Exporting to non-EU countries

Exports to countries outside the EU are called exports to ‘third countries’. You need to submit an export declaration for these and may need an export licence. You might also have to pay custom duties and taxes in the destination country. Export regulations vary, depending on the country you’re exporting to.

Commodity codes

You need a commodity code for all exports outside the EU. The code classifies your goods for duty, tax rates and regulations (eg licences).
Export licences

Sometimes you might need a licence for exporting goods to a third country. For example, agricultural goods or valuable antiques often need one. You’ll have to get the licence from the relevant government organisation, eg Department for Agriculture.

Export declarations

If you want to export goods to a third country, you must submit an electronic export declaration. You do this by:

  • Registering for an Economic Operator Registration Identification number(EORI)
  • Registering for the Customs Handling of Import and Export Freight system (CHIEF)
  • Submitting your export declaration through the National Export System (NES) – which is part of CHIEF

Many businesses use an agent called a freight forwarder to handle these declarations for them.

Special rules apply if you’re moving goods via other EU countries before exporting them to a third country. This is called ‘indirect exports’.
There is more information on submitting declarations through NES.

Paying VAT on exports overseas

You have to account for VAT on your exports to non-EU countries. VAT for third country exports depends on how the goods are sent, eg if you send them directly or through an agent and if your customer collects the goods. HMRC has information on international trade and VAT.

Paying duty on exports to third countries

Duty charges are set by the country you export to and depend on the type of goods, where they come from and their value. The UK Trade Tariff lists the duty charges, tax, custom rules and paperwork for exports to third countries. You might be able to claim duty charges and VAT back or delay payments for some exports outside the EU. This is called ‘duty relief’ and there are a number of schemes you can apply for. Some countries have trade agreements with the EU that allow you to export at lower or zero duty rates. In these cases you must usually be able to prove where the goods originally come from.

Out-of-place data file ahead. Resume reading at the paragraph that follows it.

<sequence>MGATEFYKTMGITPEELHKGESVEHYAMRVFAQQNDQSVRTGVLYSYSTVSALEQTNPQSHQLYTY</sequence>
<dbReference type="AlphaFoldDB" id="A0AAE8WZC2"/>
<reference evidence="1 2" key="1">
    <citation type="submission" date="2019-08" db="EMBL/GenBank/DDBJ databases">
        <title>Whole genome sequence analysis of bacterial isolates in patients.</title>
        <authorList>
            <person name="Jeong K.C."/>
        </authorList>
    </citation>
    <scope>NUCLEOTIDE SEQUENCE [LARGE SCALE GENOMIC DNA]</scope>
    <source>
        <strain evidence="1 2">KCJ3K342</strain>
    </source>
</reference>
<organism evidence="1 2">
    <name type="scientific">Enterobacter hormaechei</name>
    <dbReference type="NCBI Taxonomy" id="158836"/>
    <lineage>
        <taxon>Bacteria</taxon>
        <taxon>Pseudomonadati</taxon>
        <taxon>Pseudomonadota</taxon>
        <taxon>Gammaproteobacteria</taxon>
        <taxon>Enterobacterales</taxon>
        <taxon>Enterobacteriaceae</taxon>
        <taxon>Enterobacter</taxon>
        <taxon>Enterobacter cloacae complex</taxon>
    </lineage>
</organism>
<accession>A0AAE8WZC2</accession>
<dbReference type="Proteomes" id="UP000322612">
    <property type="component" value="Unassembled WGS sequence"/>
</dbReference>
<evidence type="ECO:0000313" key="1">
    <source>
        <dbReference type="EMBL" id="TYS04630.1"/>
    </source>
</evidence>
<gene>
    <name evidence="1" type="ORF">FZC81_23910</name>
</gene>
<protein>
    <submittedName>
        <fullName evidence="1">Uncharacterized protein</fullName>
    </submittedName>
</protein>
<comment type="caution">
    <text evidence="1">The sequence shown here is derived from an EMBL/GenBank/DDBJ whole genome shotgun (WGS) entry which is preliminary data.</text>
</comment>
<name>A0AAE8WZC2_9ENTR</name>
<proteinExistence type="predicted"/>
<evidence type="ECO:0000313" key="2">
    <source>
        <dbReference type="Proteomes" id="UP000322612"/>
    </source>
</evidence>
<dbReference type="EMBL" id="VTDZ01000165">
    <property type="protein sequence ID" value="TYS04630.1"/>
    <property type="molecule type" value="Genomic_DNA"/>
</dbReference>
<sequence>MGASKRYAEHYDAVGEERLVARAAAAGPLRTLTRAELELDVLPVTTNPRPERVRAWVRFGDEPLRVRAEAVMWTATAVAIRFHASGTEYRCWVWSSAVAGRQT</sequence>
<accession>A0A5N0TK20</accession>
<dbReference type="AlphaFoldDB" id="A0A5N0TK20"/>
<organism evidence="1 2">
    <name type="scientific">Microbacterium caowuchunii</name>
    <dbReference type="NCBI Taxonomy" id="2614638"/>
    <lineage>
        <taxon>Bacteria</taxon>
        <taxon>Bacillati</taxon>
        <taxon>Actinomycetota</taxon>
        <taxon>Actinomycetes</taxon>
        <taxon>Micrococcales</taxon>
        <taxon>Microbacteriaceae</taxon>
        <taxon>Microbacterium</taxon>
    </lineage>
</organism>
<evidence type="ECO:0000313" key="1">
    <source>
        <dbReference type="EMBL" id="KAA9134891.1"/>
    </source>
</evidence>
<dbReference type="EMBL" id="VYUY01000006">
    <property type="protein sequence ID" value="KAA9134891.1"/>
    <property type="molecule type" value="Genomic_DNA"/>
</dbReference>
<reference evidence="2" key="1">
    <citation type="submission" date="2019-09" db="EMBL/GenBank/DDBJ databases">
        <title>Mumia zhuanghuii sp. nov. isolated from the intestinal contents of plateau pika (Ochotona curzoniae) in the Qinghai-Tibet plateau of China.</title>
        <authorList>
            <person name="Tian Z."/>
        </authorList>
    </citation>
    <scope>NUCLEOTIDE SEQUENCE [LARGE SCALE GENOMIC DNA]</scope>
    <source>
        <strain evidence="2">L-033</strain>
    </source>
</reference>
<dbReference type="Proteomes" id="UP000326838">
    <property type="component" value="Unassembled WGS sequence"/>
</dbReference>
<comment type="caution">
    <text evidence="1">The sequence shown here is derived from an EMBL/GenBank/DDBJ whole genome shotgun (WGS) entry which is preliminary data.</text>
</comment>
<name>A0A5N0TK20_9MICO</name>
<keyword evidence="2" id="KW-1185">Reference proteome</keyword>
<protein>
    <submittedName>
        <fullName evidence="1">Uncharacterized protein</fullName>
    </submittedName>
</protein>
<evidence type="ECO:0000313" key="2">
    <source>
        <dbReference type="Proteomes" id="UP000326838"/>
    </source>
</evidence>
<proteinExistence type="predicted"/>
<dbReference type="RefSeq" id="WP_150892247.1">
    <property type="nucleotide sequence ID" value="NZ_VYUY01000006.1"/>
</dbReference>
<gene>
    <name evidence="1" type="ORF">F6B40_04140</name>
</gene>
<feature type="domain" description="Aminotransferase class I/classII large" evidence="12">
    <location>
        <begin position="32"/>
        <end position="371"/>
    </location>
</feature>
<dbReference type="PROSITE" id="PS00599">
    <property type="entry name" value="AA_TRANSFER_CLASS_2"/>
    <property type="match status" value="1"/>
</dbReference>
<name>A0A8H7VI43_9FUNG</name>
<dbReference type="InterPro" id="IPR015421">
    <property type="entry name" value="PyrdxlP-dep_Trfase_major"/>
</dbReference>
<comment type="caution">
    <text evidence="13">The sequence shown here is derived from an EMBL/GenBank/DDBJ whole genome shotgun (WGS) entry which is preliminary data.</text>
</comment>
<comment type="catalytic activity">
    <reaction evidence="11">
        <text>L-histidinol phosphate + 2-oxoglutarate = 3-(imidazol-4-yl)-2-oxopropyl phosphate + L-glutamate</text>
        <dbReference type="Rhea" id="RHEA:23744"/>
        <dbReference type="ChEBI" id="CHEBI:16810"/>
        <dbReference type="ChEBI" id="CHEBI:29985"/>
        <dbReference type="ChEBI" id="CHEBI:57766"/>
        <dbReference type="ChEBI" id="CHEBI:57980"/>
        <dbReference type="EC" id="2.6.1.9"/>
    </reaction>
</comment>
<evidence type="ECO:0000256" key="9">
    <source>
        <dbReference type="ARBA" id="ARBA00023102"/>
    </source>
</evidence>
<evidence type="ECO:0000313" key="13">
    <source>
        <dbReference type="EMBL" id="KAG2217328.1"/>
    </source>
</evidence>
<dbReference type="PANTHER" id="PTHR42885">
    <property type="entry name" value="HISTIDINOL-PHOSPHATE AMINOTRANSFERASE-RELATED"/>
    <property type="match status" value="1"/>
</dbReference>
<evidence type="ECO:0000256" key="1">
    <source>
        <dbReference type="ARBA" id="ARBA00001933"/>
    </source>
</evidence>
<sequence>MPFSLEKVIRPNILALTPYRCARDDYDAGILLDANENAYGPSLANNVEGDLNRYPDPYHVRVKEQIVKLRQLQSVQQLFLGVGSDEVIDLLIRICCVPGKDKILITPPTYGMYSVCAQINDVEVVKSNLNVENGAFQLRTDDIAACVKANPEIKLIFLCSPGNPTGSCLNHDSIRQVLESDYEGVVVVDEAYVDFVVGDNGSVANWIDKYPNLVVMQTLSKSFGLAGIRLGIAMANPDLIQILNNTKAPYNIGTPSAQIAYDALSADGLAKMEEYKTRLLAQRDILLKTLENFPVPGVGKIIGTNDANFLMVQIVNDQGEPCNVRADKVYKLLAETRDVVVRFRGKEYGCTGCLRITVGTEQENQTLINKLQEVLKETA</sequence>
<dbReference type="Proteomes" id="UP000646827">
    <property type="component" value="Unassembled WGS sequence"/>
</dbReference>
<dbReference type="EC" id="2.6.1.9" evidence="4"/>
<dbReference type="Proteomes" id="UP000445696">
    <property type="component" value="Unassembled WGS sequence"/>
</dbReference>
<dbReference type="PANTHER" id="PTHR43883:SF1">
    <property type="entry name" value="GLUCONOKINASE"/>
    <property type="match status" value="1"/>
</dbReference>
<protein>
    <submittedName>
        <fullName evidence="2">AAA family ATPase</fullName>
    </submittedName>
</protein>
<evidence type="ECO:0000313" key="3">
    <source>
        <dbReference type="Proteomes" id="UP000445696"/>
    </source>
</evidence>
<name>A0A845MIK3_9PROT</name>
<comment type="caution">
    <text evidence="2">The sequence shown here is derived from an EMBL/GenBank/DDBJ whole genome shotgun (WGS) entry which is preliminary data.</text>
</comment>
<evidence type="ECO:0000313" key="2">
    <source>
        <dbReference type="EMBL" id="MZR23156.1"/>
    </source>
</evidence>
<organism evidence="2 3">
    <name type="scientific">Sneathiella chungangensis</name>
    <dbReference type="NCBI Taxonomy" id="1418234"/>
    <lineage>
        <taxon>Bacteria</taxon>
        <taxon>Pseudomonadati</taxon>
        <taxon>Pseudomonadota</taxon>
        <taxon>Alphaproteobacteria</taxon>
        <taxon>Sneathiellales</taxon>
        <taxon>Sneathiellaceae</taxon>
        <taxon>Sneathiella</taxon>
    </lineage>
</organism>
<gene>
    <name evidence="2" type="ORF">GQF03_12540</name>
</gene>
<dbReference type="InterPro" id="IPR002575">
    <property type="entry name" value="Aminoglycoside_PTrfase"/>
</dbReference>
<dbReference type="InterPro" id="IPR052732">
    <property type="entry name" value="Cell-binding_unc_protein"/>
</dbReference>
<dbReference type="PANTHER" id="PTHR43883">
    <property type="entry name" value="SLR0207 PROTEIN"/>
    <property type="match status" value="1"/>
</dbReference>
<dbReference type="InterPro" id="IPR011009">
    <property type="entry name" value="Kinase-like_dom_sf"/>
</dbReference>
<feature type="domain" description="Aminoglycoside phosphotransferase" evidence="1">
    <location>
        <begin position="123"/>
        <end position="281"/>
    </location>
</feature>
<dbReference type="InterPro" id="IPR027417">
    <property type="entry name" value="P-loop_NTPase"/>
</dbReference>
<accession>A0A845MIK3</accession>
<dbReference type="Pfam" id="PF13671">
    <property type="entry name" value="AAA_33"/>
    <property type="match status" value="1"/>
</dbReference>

Check if there are embargoes or sanctions against exporting certain goods (eg military, defence or security related goods) to individual countries.

Exporting via other EU countries

Moving goods through the EU to non-EU countries is known as ‘indirect exports’.

Indirect exports need special procedures and paperwork, which generally depend on the final destination of your goods:

  • You must fill in an export declaration – even though the goods are initially moving through an EU country
  • Export licences and other controls will depend on the destination of your goods
  • You won’t have to pay VAT on goods exported outside the EU, though you’ll have to show proof that the goods actually left the EU
  • You’ll need a trade control licence if you’re moving strategically controlled goods (eg military or defence) between 2 non-EU countries
  • You might need a transhipment licence if you arrange the shipment of goods through the UK
At Bizorb we aim to provide the most accurate and up to date information to you. This article contains public sector information licensed under the Open Government Licence v1.0. If you spot any errors in this article please let us know.